In April 2020, Nesselrath published a critique(c) of my book, Joining the Dots. This he expanded for publication on the Academia.edu website with the combative title of How Not to Join the Dots. I found it strange that a person of Professor Nesselrath’s academic stature should bother to criticise the retirement project of an old pensioner. Unless there was something in it that was perceived as threatening his scepticism!
I published a response to Nesselrath’s first review in March 2021. Within days he offered a further, somewhat repetitious attack, on my book(d). Shortly after that, Thorwald C. Franke offered some critical comments on Nesselrath’s response in his newsletter No.157(e). Newsletter No.158 followed a day later in which Franke reviewed a lecture, previously unknown to him, given by Nesselrath, in Bologna, a few years ago(f) during which he apparently misrepresented Franke’s Atlantis theories. Shortly afterwards Nesselrath issued a rather intemperate reply to Franke’s criticisms(g).>A further document(h) from Franke detailed his continuing annoyance with what he perceives as ‘a breach of trust’ on the part of Nesselrath.<
Having read Nesselrath’s latest response to my response, I have decided to bring this matter to a conclusion, as he has merely repackaged his previous comments and is now becoming tedious.
He also seems to be unhappy that non-academics have intruded on to his territory. His repeated references to my admitted lack of an education in the Classics seemed to imply that I should not concern myself with such matters.
I began my book by declaring that it was my intention to demonstrate that the balance of probabilities strongly favoured the historical reality of Atlantis, nothing more. It appears that something in that book appeared to jeopardise the Professor’s intransigent views, It is unfortunate that he seems to suffer from terminal scepticism, allowing no room for any error on his part.
At its simplest, Nesselrath sees the Atlantis story as just a Platonic invention; I don’t.
He cannot accept that Socrates in the dialogues is only a mouthpiece of Plato’s; I do.
As long as those two fundamentals divide us, there is no room for any further comment.
Hopefully, I will have time to publish a revised edition of Joining the Dots, before donning my wooden overcoat.
Syrtis was the name given by the Romans to two gulfs off the North African coast; Syrtis Major which is now known as the Gulf of Sidra off Libya and Syrtis Minor, known today as the Gulf of Gabes in Tunisian waters. They are both shallow sandy gulfs that have been feared from ancient times by mariners. In the Acts of the Apostles (Acts 27.13-18) it is described how St. Paul on his way to Rome was blown off course and feared that they would run aground on ‘Syrtis sands.’
The earliest modern reference to these gulfs that I can find in connection with Atlantis was by Nicolas Fréret in the 18th century when he proposed that Atlantis may have been situated in Syrtis Major. Giorgio Grongnet de Vasse expressed a similar view around the same time. Since then there has been little support for the idea until recent times when Winfried Huf designated Syrtis Major as one of his five divisions of the Atlantean Empire.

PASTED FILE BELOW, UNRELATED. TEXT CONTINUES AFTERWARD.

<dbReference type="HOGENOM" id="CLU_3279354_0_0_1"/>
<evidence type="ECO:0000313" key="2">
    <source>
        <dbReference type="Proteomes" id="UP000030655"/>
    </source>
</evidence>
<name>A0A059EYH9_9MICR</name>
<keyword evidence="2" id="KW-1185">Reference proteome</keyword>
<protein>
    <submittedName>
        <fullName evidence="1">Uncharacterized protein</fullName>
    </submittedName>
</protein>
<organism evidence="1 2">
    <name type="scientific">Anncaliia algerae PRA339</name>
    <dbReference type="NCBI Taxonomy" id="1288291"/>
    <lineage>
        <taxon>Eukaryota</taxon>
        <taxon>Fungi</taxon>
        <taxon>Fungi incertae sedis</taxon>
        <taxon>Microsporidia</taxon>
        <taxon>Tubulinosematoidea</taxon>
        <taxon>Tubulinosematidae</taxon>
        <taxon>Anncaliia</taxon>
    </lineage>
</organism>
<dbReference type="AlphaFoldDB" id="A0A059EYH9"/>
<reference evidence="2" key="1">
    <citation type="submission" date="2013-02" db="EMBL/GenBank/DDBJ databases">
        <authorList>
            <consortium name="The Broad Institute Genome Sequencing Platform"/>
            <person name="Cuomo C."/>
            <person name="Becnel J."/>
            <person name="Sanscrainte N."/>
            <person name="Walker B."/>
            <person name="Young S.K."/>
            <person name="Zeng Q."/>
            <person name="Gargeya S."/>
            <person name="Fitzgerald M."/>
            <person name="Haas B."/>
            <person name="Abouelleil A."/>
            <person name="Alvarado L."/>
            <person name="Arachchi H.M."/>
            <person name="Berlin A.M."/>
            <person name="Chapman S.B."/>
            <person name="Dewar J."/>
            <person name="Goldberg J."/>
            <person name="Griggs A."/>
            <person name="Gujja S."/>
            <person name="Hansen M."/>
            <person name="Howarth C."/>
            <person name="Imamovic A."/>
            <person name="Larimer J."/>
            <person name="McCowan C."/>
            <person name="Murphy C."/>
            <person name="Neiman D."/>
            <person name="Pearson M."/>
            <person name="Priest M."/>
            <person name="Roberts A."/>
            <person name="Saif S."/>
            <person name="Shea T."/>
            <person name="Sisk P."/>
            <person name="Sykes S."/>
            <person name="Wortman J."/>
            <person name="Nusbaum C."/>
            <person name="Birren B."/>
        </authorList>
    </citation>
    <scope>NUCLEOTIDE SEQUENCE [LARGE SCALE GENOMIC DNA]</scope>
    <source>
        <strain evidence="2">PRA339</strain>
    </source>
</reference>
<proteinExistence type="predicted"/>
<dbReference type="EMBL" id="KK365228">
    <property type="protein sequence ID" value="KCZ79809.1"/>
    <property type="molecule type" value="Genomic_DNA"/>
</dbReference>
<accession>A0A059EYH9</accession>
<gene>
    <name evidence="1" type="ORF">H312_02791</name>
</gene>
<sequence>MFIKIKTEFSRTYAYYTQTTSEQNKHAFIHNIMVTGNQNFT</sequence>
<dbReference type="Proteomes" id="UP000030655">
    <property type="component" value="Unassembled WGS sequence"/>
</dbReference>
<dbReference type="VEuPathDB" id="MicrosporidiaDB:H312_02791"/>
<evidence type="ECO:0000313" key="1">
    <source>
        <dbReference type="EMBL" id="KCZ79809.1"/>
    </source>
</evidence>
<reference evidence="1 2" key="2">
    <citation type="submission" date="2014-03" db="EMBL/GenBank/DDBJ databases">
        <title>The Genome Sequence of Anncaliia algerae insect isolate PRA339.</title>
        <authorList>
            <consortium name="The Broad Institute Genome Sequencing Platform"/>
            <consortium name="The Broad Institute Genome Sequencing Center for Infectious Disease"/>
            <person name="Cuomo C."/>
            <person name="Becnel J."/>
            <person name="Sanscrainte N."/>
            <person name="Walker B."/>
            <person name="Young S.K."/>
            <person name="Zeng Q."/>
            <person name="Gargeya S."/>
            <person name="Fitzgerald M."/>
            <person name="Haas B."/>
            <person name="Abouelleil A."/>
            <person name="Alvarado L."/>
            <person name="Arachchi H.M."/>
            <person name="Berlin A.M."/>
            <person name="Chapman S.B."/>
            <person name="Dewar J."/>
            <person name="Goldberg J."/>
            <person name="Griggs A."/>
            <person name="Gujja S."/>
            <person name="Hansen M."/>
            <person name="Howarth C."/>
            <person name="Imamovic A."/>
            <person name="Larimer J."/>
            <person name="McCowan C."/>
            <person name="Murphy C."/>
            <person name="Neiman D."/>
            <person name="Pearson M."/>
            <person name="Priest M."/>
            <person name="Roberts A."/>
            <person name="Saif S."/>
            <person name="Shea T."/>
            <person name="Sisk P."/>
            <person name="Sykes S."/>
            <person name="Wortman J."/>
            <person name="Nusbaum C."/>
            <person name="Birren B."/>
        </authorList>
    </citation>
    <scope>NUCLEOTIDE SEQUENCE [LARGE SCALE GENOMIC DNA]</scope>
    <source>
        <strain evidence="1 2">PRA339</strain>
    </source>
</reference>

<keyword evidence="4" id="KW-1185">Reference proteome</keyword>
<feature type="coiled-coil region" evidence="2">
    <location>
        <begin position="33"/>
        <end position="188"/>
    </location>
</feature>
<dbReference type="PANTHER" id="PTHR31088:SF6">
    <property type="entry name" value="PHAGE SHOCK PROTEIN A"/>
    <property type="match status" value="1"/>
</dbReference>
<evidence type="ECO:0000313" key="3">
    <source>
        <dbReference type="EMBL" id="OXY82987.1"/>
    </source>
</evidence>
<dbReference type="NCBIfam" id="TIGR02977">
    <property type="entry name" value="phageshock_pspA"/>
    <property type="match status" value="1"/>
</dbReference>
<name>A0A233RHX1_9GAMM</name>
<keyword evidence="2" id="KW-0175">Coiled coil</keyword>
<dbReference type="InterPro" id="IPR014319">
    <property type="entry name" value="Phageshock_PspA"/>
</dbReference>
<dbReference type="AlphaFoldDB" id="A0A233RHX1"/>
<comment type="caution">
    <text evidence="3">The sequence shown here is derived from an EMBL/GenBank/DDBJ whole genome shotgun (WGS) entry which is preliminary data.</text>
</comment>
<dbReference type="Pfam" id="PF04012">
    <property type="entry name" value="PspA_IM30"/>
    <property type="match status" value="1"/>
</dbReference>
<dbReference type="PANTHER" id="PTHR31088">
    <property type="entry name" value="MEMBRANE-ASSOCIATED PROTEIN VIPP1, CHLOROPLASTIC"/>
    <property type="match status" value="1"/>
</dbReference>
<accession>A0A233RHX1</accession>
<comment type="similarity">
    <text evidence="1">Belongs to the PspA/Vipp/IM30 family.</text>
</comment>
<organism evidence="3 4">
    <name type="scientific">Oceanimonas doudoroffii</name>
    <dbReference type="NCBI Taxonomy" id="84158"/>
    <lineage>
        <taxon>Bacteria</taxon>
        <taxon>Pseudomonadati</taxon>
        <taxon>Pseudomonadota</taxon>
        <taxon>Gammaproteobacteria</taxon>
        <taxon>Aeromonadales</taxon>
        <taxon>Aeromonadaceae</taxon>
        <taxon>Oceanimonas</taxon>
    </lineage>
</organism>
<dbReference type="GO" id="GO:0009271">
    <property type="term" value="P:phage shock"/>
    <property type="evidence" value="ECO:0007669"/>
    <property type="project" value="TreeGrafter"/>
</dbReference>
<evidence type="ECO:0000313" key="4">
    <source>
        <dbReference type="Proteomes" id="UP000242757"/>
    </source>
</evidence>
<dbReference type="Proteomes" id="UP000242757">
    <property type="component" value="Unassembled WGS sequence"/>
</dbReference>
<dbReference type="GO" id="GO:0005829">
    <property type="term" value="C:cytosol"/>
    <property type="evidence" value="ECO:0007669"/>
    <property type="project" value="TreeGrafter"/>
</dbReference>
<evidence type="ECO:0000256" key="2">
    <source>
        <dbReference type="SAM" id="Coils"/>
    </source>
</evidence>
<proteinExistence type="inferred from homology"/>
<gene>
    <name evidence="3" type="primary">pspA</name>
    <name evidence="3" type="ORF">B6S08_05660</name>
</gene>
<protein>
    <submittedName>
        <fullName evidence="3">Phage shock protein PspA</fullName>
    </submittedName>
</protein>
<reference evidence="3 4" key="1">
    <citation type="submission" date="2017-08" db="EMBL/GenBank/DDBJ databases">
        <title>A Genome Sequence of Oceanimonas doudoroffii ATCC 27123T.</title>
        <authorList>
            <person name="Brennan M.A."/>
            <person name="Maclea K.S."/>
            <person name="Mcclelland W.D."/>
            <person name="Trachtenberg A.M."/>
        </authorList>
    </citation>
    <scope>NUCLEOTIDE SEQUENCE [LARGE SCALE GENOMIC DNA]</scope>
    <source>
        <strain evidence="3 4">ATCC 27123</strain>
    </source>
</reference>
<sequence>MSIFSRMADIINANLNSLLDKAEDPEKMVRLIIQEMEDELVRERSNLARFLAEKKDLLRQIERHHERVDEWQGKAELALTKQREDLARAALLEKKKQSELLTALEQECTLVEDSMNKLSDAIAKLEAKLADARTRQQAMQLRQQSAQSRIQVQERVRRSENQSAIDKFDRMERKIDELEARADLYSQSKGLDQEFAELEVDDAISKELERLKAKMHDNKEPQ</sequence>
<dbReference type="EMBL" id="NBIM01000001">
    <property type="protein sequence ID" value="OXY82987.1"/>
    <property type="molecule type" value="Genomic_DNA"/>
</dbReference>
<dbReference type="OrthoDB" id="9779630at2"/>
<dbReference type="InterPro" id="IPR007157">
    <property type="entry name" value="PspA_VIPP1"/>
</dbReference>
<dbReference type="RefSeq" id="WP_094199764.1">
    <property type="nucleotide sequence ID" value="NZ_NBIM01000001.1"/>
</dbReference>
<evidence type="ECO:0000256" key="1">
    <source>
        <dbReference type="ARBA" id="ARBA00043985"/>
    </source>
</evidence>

However, the region around the Gulf of Gabes has been more persistently associated with aspects of the Atlantis story. Inland from Gabes are the chotts, which were at one time connected to the Mediterranean and considered to have been part of the legendary Lake Tritonis, sometimes suggested as the actual location of Atlantis.
In the Gulf itself, Apollonius of Rhodes placed the Pillars of Herakles(a) , while Anton Mifsud has drawn attention to the writings of the Greek author, Palefatus of Paros, who stated (c. 32) that the Columns of Heracles were located close to the island of Kerkennah at the western end of Syrtis Minor. Lucanus, the Latin poet, located the Strait of Heracles in Syrtis Minor. Mifsud has pointed out that this reference has been omitted from modern translations of Lucanus’ work!
Férréol Butavand was one of the first modern commentators to locate Atlantis in the Gulf of Gabés. In 1929 Dr. Paul Borchardt, the German geographer, claimed to have located Atlantis between the chotts and the Gulf, while more recently Alberto Arecchi placed Atlantis in the Gulf when sea levels were lower(b) . George Sarantitis places the ‘Pillars’ near Gabes and Atlantis itself inland, further west in Mauritania, south of the Atlas Mountains. Antonio Usai also places the ‘Pillars’ in the Gulf of Gabes.
In 2018, Charles A. Rogers published a paper(c) on the academia.edu website in which he identified Tunisia as Atlantis with it capital located at the mouth of the Triton River on the Gulf of Gabes. He favours Plato’s 9.000 ‘years’ to have been lunar cycles, bringing the destruction of Atlantis into the middle of the second millennium BC and coinciding with the eruption of Thera which created a tsunami that ran across the Mediterranean destroying the city with the run-up and its subsequent backwash. This partly agrees with my conclusions in Joining the Dots!
(a) Argonautica Book IV ii 1230
Albert M. Chechelnitsky (1935-2011) was a Russian astrophysicist who, in a short 2007 book entitled Challenge of Plato: Atlantida Incognita, put forward the daring idea that Atlantis had been situated in Alaska and the Pillars of Herakles in the Bering Strait.
It appears that his book was initially only available in an electronic format(a) however it now seems to be also available in hard copy(b), but I cannot locate a seller.